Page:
Tips - Creating Fine Art Prints

July 09, 2016

Whether it is for your first exhibition opening or for your own personal use, creating your own art prints need not be complicated. Here are our top 10 tips for creating your own set of art prints. Showcase them proudly in your home or in a gallery.

1.  Computer screens only require 72dpi to view your images; however the quality needed for printing sharp and high-quality images is 300 dpi. Effectively, the larger the print, the more pixels you need.

2.   Change your settings in your camera’s menu to the highest resolution and image size possible. This will give you the freedom to adjust and crop your image without losing detail or reducing the quality of your print.
Photo by Keith Anderson
train 3.   Wherever possible, you should set your ISO to 100 or 200. When shooting without flash in low light, increase your ISO within the range of 400-1600, to allow for faster shutter speed and reduce blurring. Note: a higher ISO can result in discoloured pixels or “noise” appearing in your image. Get to know your own camera and how far you can push the ISO before noise becomes unacceptable as each model is different.

4.   Use Creative modes and stop relying on the standard Automatic mode, to give you more creative control over your camera’s functions and the resulting image. For example, shooting in Sports mode to freeze the action, or dragging the shutter on full manual mode to emphasise movement.
Photo by Matthew Gee


5.   When your background is brighter than your subject, it is best to adjust the settings manually to get the best exposure by choosing the right combination of shutter speed and aperture. If shooting in shutter or aperture priority mode, use spot or centre-weighted metering to ensure correct exposure on your main subject.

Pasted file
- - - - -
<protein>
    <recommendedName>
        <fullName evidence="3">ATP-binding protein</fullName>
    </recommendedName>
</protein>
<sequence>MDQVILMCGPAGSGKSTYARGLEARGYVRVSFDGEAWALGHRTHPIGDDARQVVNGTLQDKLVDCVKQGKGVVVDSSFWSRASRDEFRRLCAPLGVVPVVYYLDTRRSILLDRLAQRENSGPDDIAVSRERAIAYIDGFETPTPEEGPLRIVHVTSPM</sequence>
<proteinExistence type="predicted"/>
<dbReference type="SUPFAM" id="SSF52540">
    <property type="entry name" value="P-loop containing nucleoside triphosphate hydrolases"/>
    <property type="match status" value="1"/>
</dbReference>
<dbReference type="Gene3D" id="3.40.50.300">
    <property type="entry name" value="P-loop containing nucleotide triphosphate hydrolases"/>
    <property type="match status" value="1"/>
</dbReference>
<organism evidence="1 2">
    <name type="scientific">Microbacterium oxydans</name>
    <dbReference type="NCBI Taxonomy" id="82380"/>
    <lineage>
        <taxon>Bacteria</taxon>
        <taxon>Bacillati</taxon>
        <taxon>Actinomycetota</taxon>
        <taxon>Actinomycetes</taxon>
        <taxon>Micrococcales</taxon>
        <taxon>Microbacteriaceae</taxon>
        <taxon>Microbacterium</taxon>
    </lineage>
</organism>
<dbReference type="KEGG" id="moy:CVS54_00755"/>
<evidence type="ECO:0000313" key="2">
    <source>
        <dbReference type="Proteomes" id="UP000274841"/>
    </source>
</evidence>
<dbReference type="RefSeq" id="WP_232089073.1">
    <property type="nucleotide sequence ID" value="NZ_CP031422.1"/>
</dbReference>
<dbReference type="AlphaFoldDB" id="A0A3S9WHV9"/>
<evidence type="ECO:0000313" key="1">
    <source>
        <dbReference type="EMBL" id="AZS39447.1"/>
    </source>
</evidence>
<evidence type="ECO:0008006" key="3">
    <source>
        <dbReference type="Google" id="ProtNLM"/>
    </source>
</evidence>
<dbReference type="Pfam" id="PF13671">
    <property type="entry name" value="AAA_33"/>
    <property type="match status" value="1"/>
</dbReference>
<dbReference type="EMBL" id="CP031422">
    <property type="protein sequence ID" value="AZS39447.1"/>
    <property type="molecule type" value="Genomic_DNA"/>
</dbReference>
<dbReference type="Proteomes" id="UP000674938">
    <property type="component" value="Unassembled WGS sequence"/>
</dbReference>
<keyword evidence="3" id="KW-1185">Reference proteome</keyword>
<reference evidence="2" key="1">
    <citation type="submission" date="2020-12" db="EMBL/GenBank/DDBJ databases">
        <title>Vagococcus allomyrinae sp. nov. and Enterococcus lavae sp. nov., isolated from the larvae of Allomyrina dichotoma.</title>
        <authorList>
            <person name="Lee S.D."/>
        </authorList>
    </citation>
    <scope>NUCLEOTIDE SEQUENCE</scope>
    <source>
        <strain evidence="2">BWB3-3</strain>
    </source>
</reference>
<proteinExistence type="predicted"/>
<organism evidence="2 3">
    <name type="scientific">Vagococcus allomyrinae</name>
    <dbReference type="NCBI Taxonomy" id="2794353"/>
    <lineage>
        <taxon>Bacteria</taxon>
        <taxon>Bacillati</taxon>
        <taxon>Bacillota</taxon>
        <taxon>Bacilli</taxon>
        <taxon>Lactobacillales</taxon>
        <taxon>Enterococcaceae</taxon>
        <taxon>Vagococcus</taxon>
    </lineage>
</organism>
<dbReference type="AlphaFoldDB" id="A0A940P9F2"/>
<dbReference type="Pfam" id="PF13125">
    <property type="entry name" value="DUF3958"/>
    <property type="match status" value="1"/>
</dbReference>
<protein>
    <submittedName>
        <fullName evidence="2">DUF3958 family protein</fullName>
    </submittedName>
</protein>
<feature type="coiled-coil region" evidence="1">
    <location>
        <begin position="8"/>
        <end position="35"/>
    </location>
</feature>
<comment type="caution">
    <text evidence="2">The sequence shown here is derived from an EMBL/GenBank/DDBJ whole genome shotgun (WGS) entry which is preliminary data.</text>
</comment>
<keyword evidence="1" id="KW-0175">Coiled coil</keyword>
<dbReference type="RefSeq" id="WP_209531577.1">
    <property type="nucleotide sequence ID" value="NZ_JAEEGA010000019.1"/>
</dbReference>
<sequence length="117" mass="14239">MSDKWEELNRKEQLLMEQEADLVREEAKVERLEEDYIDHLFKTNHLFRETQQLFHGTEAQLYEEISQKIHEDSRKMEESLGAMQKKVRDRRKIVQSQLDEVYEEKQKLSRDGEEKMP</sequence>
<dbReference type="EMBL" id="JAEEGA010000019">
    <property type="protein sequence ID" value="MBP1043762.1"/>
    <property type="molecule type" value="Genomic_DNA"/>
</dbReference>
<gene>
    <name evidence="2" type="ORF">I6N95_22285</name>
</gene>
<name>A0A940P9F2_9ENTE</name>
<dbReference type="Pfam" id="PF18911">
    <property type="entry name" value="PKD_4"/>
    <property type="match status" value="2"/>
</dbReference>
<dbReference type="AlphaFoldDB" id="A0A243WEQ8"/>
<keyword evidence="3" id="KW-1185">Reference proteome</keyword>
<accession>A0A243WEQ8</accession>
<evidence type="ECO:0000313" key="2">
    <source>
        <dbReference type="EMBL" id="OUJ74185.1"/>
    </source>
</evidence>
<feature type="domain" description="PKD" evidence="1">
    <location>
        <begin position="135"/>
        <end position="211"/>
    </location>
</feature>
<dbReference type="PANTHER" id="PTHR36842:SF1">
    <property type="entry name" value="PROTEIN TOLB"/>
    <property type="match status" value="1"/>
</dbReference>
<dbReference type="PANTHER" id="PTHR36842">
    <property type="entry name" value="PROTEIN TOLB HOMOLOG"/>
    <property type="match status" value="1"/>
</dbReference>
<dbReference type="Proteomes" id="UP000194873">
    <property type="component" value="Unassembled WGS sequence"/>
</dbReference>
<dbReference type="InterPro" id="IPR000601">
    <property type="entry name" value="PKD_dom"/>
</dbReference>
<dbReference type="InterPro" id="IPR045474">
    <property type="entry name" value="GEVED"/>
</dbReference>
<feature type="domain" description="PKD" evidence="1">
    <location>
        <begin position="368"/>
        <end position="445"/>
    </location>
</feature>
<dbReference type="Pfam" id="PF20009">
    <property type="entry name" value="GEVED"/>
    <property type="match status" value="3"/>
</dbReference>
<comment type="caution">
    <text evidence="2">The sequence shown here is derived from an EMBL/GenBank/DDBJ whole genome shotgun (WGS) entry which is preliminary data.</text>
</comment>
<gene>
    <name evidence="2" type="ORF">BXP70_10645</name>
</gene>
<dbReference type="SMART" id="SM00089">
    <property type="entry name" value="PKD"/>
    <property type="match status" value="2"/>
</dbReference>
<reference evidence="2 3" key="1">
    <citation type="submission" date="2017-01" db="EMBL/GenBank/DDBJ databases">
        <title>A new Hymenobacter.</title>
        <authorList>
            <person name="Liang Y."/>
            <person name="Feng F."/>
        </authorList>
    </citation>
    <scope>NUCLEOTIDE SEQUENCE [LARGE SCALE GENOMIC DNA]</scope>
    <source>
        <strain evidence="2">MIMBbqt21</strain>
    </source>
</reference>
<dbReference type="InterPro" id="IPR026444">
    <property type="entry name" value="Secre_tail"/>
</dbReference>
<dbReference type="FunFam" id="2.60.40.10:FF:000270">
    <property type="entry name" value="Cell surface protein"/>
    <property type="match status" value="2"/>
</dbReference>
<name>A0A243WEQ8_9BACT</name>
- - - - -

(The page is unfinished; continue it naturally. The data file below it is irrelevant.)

6.   Content is always king. When it comes to selecting your subject, choose a person, place or thing that has meaning to you. Choose images that capture gesture and decisive moments. Think about what the photo is saying. When creating a series of photographs, it is important to have a unifying theme, whether related to subject, composition or colour.



7.    Composition-wise, don’t be afraid to experiment, whether it is playing with scale, lines, or the rule of thirds. A diagonal line (whether straight or curved) creates a dynamic feel to the image by leading the viewer's eye through the frame. There is also a lot to be said for simplicity and leaving some things up to the viewer's imagination.

8.    The printer is just as important as the camera if you are want high quality prints, so it may be worth investing in a dedicated photo printer. Factors that come into play are paper size, ink, and of course, price. Alternatively, seek advice from our fine art printing specialists.


guess 9.   Another factor is paper. There are a wide range of choices available, all which create different effects. Consider matte or glossy stock paper, watercolour, fine rag or even canvas. Note: For longevity, it is always best to choose your printer, paper and ink from the same manufacturer.

10.   Last but not least - sign your print. Limited edition prints are normally signed and numbered in pencil by the artist. For example 1/5 - the first number indicates the number of the print itself and the second number is the overall prints in the series that you plan to print of that image. Be sure to only number your prints if you are absolutely certain of the quantity of prints you will offer!

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